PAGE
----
A Midland engineering consultancy is the driving force behind a project for a new US super car aimed at A-list stars and the larger sports car enthusiast.
Simpact Engineering is working with American car manufacturer Brammo Motorsports in the design and development stage of the V12 Rogue GT.
The firm, based at the University of Warwick Science Park Business Innovation Centre in Binley, Coventry, uses state-of-the-art simulation techniques for the crash testing of vehicles.
Simpact, which works with many UK niche car manufacturers including GTM, Connaught and Caterham, says the method allows it to assess how the car behaves and how it can protect the passengers in a real life scenario without the need for expensive prototypes and physical experiments using crash dummies.
Tim Williams, managing director of Simpact, said: "From our programmes we can predict injuries, the deformation of the vehicle and damage to the fuel tank.
"Then we can engineer out all the bad aspects from the results of our simulted front, rear and side impacts.
"This means the vehicle will need less 'real tests' when it is examined before going into production. We have done a lot of work with smaller firms in the UK, and without our work many wouldn't be able to make their cars.
"We are helping many of them stay alive by doing these tests for them without the need for lots of cars to go into walls."
The link up with Brammo is the first American venture undertaken by Simpact, which employs ten people.
Brammo Motorsports is based in Ashland, Oregon, and was founded in 1998 as an importer of high performance British kit cars such as the Ultima.
Three years ago the company began design work on its own super car for a niche market targeting wealthy American athletes, actors and high performance vehicle enthusiasts.
Mr Williams said: "This is our first major project for a US customer. The engineers that we are working with have a real passion for quality engineering and world class design. The 5,000 mile distance between our two companies is not a problem because high internet speed allows us to make a quick and easy transfer of data.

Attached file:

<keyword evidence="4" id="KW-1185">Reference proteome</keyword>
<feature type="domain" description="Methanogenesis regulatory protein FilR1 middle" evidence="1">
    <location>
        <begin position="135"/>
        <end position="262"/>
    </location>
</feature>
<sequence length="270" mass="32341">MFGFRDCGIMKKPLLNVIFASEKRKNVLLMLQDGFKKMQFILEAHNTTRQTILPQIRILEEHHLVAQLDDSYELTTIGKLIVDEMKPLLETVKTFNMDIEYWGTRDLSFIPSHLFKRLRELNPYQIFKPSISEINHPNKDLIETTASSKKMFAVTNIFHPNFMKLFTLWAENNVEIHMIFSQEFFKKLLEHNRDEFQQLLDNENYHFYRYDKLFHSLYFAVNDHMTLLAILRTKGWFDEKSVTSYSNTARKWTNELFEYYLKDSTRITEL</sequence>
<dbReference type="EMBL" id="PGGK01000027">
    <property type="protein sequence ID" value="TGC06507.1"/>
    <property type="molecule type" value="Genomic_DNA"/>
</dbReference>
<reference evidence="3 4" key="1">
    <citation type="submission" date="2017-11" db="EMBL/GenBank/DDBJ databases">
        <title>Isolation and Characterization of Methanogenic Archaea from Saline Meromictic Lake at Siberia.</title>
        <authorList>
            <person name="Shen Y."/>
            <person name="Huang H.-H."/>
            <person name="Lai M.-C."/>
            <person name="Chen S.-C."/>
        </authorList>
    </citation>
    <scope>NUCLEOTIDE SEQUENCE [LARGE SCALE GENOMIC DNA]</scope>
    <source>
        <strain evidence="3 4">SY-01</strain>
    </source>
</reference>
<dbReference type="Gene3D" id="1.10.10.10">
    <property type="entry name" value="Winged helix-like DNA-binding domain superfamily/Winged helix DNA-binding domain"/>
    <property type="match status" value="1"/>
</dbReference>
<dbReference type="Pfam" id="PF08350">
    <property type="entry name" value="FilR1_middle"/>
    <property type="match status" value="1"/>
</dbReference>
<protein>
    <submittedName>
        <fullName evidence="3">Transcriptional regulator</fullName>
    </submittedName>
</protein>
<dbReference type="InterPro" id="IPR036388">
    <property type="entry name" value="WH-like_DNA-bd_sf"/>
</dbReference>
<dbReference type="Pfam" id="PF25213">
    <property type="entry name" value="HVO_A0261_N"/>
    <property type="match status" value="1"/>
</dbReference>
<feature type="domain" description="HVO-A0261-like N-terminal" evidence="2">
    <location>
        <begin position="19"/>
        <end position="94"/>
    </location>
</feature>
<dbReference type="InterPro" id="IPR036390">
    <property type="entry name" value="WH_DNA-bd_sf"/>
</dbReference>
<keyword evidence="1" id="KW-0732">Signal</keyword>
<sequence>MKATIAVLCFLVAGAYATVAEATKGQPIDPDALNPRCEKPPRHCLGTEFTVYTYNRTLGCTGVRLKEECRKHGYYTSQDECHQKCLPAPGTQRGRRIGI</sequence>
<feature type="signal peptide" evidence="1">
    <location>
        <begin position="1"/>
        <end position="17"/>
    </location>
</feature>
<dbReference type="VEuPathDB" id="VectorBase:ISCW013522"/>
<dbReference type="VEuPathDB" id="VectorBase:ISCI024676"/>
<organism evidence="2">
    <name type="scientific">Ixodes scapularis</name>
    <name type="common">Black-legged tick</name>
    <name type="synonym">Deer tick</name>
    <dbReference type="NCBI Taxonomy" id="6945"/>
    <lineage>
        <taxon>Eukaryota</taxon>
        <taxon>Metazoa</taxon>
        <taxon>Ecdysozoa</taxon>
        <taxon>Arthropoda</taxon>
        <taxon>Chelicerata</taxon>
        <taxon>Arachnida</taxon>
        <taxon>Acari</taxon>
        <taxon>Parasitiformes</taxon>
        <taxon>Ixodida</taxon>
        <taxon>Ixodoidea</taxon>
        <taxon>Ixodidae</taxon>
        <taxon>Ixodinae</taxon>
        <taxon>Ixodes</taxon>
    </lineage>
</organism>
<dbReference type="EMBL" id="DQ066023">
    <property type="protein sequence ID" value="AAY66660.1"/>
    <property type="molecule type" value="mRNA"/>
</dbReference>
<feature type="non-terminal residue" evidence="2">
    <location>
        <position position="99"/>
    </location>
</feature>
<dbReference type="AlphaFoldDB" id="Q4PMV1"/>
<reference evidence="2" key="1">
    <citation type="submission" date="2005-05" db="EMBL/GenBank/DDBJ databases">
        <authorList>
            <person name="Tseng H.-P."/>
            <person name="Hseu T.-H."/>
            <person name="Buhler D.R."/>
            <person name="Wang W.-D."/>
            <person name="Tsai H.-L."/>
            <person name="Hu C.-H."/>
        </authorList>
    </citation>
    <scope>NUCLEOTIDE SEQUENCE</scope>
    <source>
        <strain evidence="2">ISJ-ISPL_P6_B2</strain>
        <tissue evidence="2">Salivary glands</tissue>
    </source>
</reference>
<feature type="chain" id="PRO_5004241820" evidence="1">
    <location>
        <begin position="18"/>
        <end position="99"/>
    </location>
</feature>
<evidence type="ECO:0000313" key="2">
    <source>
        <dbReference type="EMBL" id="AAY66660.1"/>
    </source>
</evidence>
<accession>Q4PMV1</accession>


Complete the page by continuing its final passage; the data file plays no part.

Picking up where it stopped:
"The only small problem that we have is the time difference, as they are eight hours behind us which means that live meetings need to take place at 6pm our time at the earliest, as the engineers at Brammo have only just had their first coffee of the morning by then."
Simpact has been operating in the field of product development for the past eight years and in that time the company has provided specialist consultancy to OEM car companies such as Ford, Jaguar and Land Rover.
The design and detail of the car is being kept under wraps until its official launch later this year, although it is thought to have a slighter larger cabin to accommodate American sports stars who may not fit into other supercars.
Business Innovation Centre manager Karen Aston said: "It is good to see Simpact working on such an exciting project.
"They already have a superb reputation in the automotive industry through using innovative techniques which are changing the face of their industry."
Brian Wismann, lead designer at Brammo, said: "It is only through a great relationship with technical partners such as Simpact that a project as ambitious as this one can be successful. Simpact's expertise in digital crash simulation continues to impress and provides engineers at Brammo with the needed data to improve the crashworthiness of the vehicle structure and ensure that the Rogue GT is a safe vehicle."